To examine if a ketogenic diet can be implemented as an antidepressant therapy, 20 Wistar rats were given this diet and compared to 20 rats that were fed a standard diet. This 7 day study showed that the rats on a ketogenic diet spent less time immobile than the rats in the control group (Murphy, Likhodii, Nylen & Burnham, 2004). This shows some evidence for potential antidepressant effects. During this study, researchers also measured the levels of beta-hydroxybutyrate, a ketone that exert anti-inflammatory effects. Neuro-inflammation plays a critical role in the development of depression (Hashmi, Aftab, Mazhar, Umair & Butt, 2013; Yamanashi, Iwata, Kamiya, et al., 2017). Despite the fact that currently there are little to no reports published indicating that beta-hydroxybutyrate produces antidepressant-like effects, a study showed that adult offspring mice living on a prenatal ketogenic diet were less sensitive to anxiety and depression (Sussman, Germann, Henkelman, 2015). In other rat studies, it has been found that this ketone together with acetoacetate, decreases the death of neurons and prevents negative changes caused by glutamate excitotoxicity (Maalouf, Sullivan, Davis, et al. 2007).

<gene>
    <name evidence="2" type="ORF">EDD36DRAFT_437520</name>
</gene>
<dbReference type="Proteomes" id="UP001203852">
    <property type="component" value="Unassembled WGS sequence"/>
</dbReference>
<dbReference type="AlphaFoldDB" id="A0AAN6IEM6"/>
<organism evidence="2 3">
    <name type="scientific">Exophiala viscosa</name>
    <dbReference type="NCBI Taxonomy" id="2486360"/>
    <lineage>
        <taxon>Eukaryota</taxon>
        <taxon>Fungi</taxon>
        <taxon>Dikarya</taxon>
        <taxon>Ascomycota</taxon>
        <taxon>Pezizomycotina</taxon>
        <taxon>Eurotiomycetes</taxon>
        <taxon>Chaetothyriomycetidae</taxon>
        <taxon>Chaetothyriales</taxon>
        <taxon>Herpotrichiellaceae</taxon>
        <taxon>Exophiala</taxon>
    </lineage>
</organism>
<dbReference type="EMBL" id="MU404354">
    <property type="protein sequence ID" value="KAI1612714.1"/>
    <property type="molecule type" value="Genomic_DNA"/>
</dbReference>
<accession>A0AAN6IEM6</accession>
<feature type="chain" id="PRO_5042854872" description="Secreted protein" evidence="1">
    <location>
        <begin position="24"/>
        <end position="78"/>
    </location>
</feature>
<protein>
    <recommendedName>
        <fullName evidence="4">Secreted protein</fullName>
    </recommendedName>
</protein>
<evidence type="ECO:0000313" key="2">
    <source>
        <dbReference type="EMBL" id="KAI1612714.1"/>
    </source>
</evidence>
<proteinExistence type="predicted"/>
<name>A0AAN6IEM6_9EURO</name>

Medium mentions that because the ketogenic diet is known to help with brain healing and improving brain functioning overall, that also means it may help with depression as well.
The ketogenic diet is showing to be a useful tool in brain healing, having an anti-inflammatory effect in the brain, and potentially having long term effects in brain anatomy and function.
This is GREAT news for anyone suffering with depression.
Using the ketogenic diet, we can improve brain function (and therefore better moods and behaviours) by using the benefits of a ketogenic diet to alter the downstream neurochemical effects of depression.
These studies are demonstrating that there is another important tool — the ketogenic diet — to help improve the symptoms of depression.